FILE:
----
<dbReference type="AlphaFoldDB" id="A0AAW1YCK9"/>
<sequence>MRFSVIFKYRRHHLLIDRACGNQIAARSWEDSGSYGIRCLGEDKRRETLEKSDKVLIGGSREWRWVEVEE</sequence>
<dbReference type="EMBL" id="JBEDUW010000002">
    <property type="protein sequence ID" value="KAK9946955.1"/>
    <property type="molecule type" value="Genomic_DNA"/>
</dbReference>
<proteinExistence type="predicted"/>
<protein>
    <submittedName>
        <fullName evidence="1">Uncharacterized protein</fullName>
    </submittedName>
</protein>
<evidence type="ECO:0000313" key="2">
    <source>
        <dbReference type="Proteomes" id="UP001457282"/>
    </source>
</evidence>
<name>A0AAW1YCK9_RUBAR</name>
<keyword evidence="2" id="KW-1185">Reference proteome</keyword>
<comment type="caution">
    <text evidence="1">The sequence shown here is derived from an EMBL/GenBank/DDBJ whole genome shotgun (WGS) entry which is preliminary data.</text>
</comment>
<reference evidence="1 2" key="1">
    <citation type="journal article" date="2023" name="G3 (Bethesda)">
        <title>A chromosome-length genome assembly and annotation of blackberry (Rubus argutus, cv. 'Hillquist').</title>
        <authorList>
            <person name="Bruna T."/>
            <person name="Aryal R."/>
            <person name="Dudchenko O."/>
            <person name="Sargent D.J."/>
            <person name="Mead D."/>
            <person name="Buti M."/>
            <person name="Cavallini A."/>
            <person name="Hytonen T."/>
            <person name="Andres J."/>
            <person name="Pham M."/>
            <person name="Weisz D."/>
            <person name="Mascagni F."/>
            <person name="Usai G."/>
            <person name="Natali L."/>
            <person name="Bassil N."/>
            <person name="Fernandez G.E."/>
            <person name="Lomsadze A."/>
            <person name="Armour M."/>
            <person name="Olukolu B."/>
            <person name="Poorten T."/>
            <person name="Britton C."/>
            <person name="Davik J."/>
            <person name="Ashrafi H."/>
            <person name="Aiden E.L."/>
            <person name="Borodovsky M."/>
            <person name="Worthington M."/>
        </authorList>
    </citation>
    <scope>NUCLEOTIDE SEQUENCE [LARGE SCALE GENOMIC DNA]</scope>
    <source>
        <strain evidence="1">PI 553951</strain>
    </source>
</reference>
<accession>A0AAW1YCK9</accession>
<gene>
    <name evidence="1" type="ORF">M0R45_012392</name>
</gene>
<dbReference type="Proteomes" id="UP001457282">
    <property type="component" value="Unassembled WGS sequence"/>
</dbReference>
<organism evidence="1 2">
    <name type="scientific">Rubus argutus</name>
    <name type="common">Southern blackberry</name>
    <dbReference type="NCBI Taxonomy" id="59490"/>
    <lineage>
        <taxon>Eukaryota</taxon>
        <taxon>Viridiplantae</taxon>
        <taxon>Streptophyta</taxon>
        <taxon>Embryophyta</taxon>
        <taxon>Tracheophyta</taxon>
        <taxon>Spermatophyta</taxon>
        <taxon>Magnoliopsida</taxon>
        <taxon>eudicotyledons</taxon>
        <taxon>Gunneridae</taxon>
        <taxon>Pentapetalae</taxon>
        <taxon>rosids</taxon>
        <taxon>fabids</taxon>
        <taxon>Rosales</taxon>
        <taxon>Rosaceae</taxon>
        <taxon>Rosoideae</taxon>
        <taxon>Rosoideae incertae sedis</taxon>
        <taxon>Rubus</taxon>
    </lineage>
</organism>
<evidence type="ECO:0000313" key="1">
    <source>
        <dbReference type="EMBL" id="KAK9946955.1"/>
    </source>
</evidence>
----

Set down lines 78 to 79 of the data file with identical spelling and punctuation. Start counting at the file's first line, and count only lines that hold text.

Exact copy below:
        <taxon>Magnoliopsida</taxon>
        <taxon>eudicotyledons</taxon>